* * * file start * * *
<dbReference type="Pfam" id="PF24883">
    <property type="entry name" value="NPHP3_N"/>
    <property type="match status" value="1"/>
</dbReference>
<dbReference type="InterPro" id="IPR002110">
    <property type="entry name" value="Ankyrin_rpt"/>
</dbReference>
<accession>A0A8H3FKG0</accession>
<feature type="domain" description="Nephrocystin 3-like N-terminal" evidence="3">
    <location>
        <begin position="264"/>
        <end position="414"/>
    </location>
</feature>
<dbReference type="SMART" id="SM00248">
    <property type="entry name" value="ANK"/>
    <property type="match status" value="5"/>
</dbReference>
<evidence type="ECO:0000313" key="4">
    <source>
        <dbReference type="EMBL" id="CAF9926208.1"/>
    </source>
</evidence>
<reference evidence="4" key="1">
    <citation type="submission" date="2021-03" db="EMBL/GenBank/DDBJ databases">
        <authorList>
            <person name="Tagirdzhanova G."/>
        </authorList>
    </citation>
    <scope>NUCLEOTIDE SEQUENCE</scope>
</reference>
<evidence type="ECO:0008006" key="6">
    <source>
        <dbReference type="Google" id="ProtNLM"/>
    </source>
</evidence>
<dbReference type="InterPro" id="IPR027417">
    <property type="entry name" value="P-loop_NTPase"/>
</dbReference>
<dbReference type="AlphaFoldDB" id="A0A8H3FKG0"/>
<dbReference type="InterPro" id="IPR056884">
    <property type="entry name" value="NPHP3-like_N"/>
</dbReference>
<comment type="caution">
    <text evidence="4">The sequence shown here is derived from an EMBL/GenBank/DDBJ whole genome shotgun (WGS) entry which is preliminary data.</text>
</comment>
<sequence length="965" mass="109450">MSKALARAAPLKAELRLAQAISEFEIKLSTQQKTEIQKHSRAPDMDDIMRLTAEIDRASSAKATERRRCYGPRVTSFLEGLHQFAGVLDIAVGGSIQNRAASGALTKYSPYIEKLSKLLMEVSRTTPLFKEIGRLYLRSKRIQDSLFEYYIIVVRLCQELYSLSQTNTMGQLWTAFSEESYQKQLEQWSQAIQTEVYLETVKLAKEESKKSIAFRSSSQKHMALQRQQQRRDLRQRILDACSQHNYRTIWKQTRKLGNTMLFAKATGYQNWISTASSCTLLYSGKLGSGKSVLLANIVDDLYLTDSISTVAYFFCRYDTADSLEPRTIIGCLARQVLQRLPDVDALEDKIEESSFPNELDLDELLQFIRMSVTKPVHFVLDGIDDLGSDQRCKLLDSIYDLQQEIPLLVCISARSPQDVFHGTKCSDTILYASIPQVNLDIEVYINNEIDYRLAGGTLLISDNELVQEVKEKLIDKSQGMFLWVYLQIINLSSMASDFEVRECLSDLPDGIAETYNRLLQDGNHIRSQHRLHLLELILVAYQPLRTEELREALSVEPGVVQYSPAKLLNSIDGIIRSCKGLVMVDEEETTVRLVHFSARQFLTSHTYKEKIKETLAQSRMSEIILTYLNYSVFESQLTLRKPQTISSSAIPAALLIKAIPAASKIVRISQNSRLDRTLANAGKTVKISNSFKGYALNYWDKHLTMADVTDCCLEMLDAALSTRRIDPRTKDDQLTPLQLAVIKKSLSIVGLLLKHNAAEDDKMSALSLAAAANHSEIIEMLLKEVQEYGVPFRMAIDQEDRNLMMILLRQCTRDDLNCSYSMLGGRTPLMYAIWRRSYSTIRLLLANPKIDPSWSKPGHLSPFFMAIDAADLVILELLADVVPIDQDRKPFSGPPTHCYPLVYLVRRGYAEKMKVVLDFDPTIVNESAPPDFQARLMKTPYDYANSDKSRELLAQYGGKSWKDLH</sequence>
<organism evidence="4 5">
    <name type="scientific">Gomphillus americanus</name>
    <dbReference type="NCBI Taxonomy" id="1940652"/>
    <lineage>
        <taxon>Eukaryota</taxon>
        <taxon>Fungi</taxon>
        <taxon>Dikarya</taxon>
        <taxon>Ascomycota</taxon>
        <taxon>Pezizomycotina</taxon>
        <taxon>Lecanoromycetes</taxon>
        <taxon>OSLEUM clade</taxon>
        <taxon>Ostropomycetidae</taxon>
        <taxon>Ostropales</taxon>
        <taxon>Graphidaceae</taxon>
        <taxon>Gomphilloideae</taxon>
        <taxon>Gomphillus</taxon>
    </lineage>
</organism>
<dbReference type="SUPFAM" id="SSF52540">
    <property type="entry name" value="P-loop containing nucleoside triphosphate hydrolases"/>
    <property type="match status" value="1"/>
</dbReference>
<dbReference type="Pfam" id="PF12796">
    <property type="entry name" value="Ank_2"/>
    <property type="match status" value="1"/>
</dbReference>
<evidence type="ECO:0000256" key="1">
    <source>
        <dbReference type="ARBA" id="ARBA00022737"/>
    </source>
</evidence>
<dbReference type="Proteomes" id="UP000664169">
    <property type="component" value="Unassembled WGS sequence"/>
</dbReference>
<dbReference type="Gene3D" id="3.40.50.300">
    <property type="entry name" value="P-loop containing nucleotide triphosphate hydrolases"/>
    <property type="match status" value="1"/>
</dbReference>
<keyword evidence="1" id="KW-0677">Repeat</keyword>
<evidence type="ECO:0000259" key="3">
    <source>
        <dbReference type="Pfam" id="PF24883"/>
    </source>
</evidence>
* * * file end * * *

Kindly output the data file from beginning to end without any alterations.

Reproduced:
<dbReference type="Pfam" id="PF24883">
    <property type="entry name" value="NPHP3_N"/>
    <property type="match status" value="1"/>
</dbReference>
<dbReference type="InterPro" id="IPR002110">
    <property type="entry name" value="Ankyrin_rpt"/>
</dbReference>
<accession>A0A8H3FKG0</accession>
<feature type="domain" description="Nephrocystin 3-like N-terminal" evidence="3">
    <location>
        <begin position="264"/>
        <end position="414"/>
    </location>
</feature>
<dbReference type="SMART" id="SM00248">
    <property type="entry name" value="ANK"/>
    <property type="match status" value="5"/>
</dbReference>
<evidence type="ECO:0000313" key="4">
    <source>
        <dbReference type="EMBL" id="CAF9926208.1"/>
    </source>
</evidence>
<reference evidence="4" key="1">
    <citation type="submission" date="2021-03" db="EMBL/GenBank/DDBJ databases">
        <authorList>
            <person name="Tagirdzhanova G."/>
        </authorList>
    </citation>
    <scope>NUCLEOTIDE SEQUENCE</scope>
</reference>
<evidence type="ECO:0008006" key="6">
    <source>
        <dbReference type="Google" id="ProtNLM"/>
    </source>
</evidence>
<dbReference type="InterPro" id="IPR027417">
    <property type="entry name" value="P-loop_NTPase"/>
</dbReference>
<dbReference type="AlphaFoldDB" id="A0A8H3FKG0"/>
<dbReference type="InterPro" id="IPR056884">
    <property type="entry name" value="NPHP3-like_N"/>
</dbReference>
<comment type="caution">
    <text evidence="4">The sequence shown here is derived from an EMBL/GenBank/DDBJ whole genome shotgun (WGS) entry which is preliminary data.</text>
</comment>
<sequence length="965" mass="109450">MSKALARAAPLKAELRLAQAISEFEIKLSTQQKTEIQKHSRAPDMDDIMRLTAEIDRASSAKATERRRCYGPRVTSFLEGLHQFAGVLDIAVGGSIQNRAASGALTKYSPYIEKLSKLLMEVSRTTPLFKEIGRLYLRSKRIQDSLFEYYIIVVRLCQELYSLSQTNTMGQLWTAFSEESYQKQLEQWSQAIQTEVYLETVKLAKEESKKSIAFRSSSQKHMALQRQQQRRDLRQRILDACSQHNYRTIWKQTRKLGNTMLFAKATGYQNWISTASSCTLLYSGKLGSGKSVLLANIVDDLYLTDSISTVAYFFCRYDTADSLEPRTIIGCLARQVLQRLPDVDALEDKIEESSFPNELDLDELLQFIRMSVTKPVHFVLDGIDDLGSDQRCKLLDSIYDLQQEIPLLVCISARSPQDVFHGTKCSDTILYASIPQVNLDIEVYINNEIDYRLAGGTLLISDNELVQEVKEKLIDKSQGMFLWVYLQIINLSSMASDFEVRECLSDLPDGIAETYNRLLQDGNHIRSQHRLHLLELILVAYQPLRTEELREALSVEPGVVQYSPAKLLNSIDGIIRSCKGLVMVDEEETTVRLVHFSARQFLTSHTYKEKIKETLAQSRMSEIILTYLNYSVFESQLTLRKPQTISSSAIPAALLIKAIPAASKIVRISQNSRLDRTLANAGKTVKISNSFKGYALNYWDKHLTMADVTDCCLEMLDAALSTRRIDPRTKDDQLTPLQLAVIKKSLSIVGLLLKHNAAEDDKMSALSLAAAANHSEIIEMLLKEVQEYGVPFRMAIDQEDRNLMMILLRQCTRDDLNCSYSMLGGRTPLMYAIWRRSYSTIRLLLANPKIDPSWSKPGHLSPFFMAIDAADLVILELLADVVPIDQDRKPFSGPPTHCYPLVYLVRRGYAEKMKVVLDFDPTIVNESAPPDFQARLMKTPYDYANSDKSRELLAQYGGKSWKDLH</sequence>
<organism evidence="4 5">
    <name type="scientific">Gomphillus americanus</name>
    <dbReference type="NCBI Taxonomy" id="1940652"/>
    <lineage>
        <taxon>Eukaryota</taxon>
        <taxon>Fungi</taxon>
        <taxon>Dikarya</taxon>
        <taxon>Ascomycota</taxon>
        <taxon>Pezizomycotina</taxon>
        <taxon>Lecanoromycetes</taxon>
        <taxon>OSLEUM clade</taxon>
        <taxon>Ostropomycetidae</taxon>
        <taxon>Ostropales</taxon>
        <taxon>Graphidaceae</taxon>
        <taxon>Gomphilloideae</taxon>
        <taxon>Gomphillus</taxon>
    </lineage>
</organism>
<dbReference type="SUPFAM" id="SSF52540">
    <property type="entry name" value="P-loop containing nucleoside triphosphate hydrolases"/>
    <property type="match status" value="1"/>
</dbReference>
<dbReference type="Pfam" id="PF12796">
    <property type="entry name" value="Ank_2"/>
    <property type="match status" value="1"/>
</dbReference>
<evidence type="ECO:0000256" key="1">
    <source>
        <dbReference type="ARBA" id="ARBA00022737"/>
    </source>
</evidence>
<dbReference type="Proteomes" id="UP000664169">
    <property type="component" value="Unassembled WGS sequence"/>
</dbReference>
<dbReference type="Gene3D" id="3.40.50.300">
    <property type="entry name" value="P-loop containing nucleotide triphosphate hydrolases"/>
    <property type="match status" value="1"/>
</dbReference>
<keyword evidence="1" id="KW-0677">Repeat</keyword>
<evidence type="ECO:0000259" key="3">
    <source>
        <dbReference type="Pfam" id="PF24883"/>
    </source>
</evidence>